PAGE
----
Process and Location Strategy
Modular Learning Objectives
By the end of this module, the student shall be able to satisfy the following outcomes expectations:
Identify the four process strategies.
Discuss the factors that affect location decisions.
A process strategy is an organization's approach to transform resources into goods and services. The objective of a process strategy is to find a way to produce goods and services that meet customer requirements and product specifications within cost and other managerial constraints. The process selected will have a long-term effect on efficiency and flexibility of production, as well as on cost and quality of goods produced. Therefore, much of a firm's strategy is determined at the time of this process decision.
Location has a major impact on the overall risk and profit of the company. For instance, depending on the product and type of production or service taking place, transportation cost alone can total as much as 25% of the product's selling price. That is, one-fourth of a firm's total revenue may be needed just to cover freight expenses of the raw materials coming in and finished products going tout. Other cost that may be influenced by location include taxes, wages, raw material costs and rents.
Module 2 - Case
Process and Location Strategy
The Arnold Palmer Hospital (APH) in Orlando, Florida, is one of the busiest and most respected hospitals for the medical treatment of children and women in the U.S. Since its opening on golfing legend Arnold Palmer's birthday September 10, 1989, more than 1.5 million children and women have passed through its doors. It is the fourth busiest labor and delivery hospital in the U.S. and the largest neonatal intensive care unit in the Southeast. And APH ranks fifth out of 5,000 hospitals nationwide in patient satisfaction.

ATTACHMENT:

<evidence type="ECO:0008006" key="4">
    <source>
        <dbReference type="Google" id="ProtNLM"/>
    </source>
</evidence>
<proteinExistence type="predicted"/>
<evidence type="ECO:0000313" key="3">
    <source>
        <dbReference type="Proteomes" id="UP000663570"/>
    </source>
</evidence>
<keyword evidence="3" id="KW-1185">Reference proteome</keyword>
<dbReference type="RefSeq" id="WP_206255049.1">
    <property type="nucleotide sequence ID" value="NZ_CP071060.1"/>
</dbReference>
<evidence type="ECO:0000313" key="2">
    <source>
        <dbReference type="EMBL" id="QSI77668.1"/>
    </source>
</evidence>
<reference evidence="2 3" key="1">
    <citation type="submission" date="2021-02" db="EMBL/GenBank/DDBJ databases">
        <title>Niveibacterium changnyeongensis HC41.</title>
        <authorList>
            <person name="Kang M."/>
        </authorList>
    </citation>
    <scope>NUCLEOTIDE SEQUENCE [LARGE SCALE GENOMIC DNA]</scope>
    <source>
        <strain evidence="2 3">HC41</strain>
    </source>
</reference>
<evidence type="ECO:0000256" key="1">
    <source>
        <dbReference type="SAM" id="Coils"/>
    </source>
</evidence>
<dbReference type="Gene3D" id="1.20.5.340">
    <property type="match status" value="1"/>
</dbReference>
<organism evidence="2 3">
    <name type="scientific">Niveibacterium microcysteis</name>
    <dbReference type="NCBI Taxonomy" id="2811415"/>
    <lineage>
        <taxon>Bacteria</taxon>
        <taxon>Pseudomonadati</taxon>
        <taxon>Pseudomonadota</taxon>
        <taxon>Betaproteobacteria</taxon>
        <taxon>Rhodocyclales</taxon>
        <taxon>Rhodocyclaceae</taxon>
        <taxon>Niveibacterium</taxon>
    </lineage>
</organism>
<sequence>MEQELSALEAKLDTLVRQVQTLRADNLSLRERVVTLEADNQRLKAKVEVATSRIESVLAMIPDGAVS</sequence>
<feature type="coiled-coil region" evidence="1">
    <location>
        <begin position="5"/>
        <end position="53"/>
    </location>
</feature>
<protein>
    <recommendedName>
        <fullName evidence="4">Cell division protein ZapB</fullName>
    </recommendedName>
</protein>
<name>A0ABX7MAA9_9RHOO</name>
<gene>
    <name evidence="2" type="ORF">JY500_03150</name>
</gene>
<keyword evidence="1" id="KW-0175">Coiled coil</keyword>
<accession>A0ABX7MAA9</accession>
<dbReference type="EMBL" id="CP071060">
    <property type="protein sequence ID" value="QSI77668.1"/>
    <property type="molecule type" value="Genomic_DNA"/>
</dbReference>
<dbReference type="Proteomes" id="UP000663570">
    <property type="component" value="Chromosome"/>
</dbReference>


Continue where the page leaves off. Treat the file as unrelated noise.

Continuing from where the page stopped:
Part of the reason for APH's success, says Executive Director Kathy Swanson, is our continuous improvement process. Our goal is 100% patient satisfaction. But getting there means constantly examining and reexamining everything we do, from patient flow, to cleanliness, to layout space, to colors on the walls, to speed of medication delivery from the pharmacy to a patient. Continuous improvement is a huge and never-ending task.
One of the tools the hospital uses consistently is the process flowchart. Staffer Diane Bowles, who carries the Clinical Practice Improvement Consultant, charts scores of processes. Bowles's flowcharts help study ways to improve the turnaround of a vacated room (especially important in a hospital that has operated at 130% of capacity for years), speed up the admission process, and deliver warm meals warm.
Lately, APH has been examining the flow of maternity patients (and their paperwork) from the moment they enter the hospital until they are discharged, hopefully with their healthy baby a day or two later. The flow of maternity patients follows these steps:
1. Enter APH's Labor & Delivery check-in desk entrance.
2. If the baby is born en route or if birth is imminent, the mother and baby are taken by elevator and registered and admitted directly at bedside. They are then taken to a Labor & Delivery Triage room on the 8th floor for an exam. If there are no complications, the mother and baby go to step 6.
3. If the baby is not yet born, the front desk asks if the mother is preregistered. (Most do preregister at the 28?30-week pregnancy mark). If she is not, she goes to the registration office on the first floor.
4. The pregnant woman is taken to Labor & Delivery Triage on the 8th floor for assessment. If she is ready to deliver, she is taken to a Labor & Delivery (L&D) room on the 2nd floor until the baby is born. If she is not ready, she goes to step 5.
5. Pregnant women not ready to deliver (i.e., no contractions or false alarm) are either sent home to return on a later date and reenter the system at that time, or if contractions are not yet close